Our team has been asked to work with Lee and his team to design and build the electronic control interface that will operate a motor in a 3-D printed hand to actuate grip. The team will use EMG sensors that will read the neural signals sent to the muscles in the arm, and translate these signals into hand motions on a 3-D printed prosthetic. Steve Blosser, a technology specialist at MSU’s RCPD, is concurrently working with Carlot Dorve, a Haitian MSU graduate who lost his arm in Haiti due to poor medical care. Current prosthetics can cost more than rural families make in one decade. Blosser would also like to use our design to provide low-cost prosthetics to people in developing countries. He believes that an inexpensive option will enable thousands of individuals with disabilities in Haiti.

Team Members (L-R): Sanh Phan, Kyle Cendrowski, Kenedi Price, Jack Christie, Kyle Gray

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Fraunhofer: Rotating/Vibrating Reactor Fixture for Diamond Coating

The Fraunhofer Institute is Europe’s largest applied research organization performing projects of direct utility to private and public enterprise and of a wide benefit to society.

Diamond has several advantageous properties as a semiconductor material. Applications span across many different fields from biomedical and environmental sensors to electronic and mechanical devices. Always at the forefront of cutting-edge diamond research, the MSU-Fraunhofer Center for Coatings and Diamond Technologies would like to expand upon the current diamond fabrication capabilities by incorporating a new, novel coating fixture. With the current diamond fabrication capabilities at Fraunhofer, substrates are limited to planar geometries such as silicon wafers and metal plates.

Our team is tasked to design and manufacture a rotating fixture for the diamond coating process. This coating fixture should allow coating of powder and other non-planar substrate shapes.

Team Members (L-R): Ibrahim Abudulrahman Sairafi, Jiahui Lu, Yuankun Hong, Honggang Zhuang

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MSU Solar Racing Team: Solar Array Maximum Power Point Tracker

The MSU Solar Car Racing Team is a primarly undergraduate group that completely designs and builds all aspects of a solar car. To put their design to the test, the team participates in two competitions throughout the summer: the American Solar Challenge, a week-long 2,000-mile journey across seven states, and the Formula Sun Grand Prix, a three-day “Last Car Standing” style race.

The sole source of propulsion for a solar car comes from the electrical power generated from a photovoltaic cell array, so charging the car battery efficiently is critical. The goal of this project is to design a maximum power point tracker (MPPT) to efficiently charge the car battery from the solar array. The MPPT should boost the lower, variable voltage of the solar array to supply the 130V car battery and obtain the maximum power output of the solar array in any conditions. The maximum power output of the solar array varies with the external illumination and temperature.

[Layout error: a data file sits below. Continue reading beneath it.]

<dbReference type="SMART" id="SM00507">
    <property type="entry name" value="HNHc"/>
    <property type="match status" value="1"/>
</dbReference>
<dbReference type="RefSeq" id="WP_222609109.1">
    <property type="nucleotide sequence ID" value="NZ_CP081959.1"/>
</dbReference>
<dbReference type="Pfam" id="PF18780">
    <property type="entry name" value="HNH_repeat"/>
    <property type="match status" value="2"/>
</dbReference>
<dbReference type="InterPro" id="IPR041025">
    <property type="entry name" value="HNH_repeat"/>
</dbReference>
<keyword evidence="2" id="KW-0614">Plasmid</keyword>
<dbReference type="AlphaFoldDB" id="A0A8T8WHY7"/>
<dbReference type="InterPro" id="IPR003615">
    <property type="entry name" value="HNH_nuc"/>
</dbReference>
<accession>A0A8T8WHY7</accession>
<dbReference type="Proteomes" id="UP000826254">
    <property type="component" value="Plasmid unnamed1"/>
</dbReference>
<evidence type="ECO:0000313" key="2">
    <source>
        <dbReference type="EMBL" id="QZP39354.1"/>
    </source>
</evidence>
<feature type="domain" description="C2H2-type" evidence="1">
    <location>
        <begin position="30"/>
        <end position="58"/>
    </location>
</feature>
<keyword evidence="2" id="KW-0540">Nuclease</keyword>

The maximum power point tracker will be realized through a DC-DC boost converter and a microcontroller. The microcontroller will locate and obtain the maximum power point of the solar array through the “Perturb and Observe” algorithm implemented in software. This algorithm will continuously alter the duty cycle of the DC-DC boost converter, observe the impact on the solar array output power, and determine how the duty cycle should be altered in the next iteration until the maximum power point is reached. The duty cycle adjustment will be implemented through pulse width modulation from the microcontroller to MOSFET switch of the boost converter. This system will be mounted on the solar car, ensuring operation at temperatures of 110 ̊F and speeds of 60 mph.

Team Members (L-R): Sean Murray, Jack Whinham, Alan Alen, Corey Beyer, Gurveer Deoi, Chris Hawkey

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Aptiv: Tire Pressure Monitoring System

Aptiv is a global technology company headquartered in Gillingham, England. Using industry-leading software capabilities, Aptiv is ushering in the next generation of active safety, autonomous vehicles, smart cities, and connectivity solutions.

Aptiv’s goal is to transform mobility to a portfolio of safe, green and connected solutions. As a part of accomplishing this, Aptiv set its sights on implementing the Tire Pressure Monitoring System using Bluetooth Low Energy.

Bluetooth 5.0 offers many advantages over its predecessor, with an update to Bluetooth Low Energy (BLE). BLE allows for low power consumption, a higher data rate, and longer range.

Monitoring tire pressure is key to ensuring the longevity of the tire, along with an efficient fuel economy and also plays a vital role in passenger safety. A tire with 15% under the ideal pressure lasts 1⁄2 year less than an ideal tire. At 20% under ideal pressure, fuel consumption rate increases by 4%. Finally, at 30% under ideal pressure, the tire wear rate increases by 50%.

The system level breakdown of our project is comprised of a tire pressure sensor installed on a tire communicating with a transmitter microcontroller. This microcontroller will receive the pressure data from the sensor and, using Bluetooth 5.0, will send this data to a receiver microcontroller. Finally, the receiver microcontroller will run analysis on the pressure data and transmit it through a physical connection to be displayed on a monitor.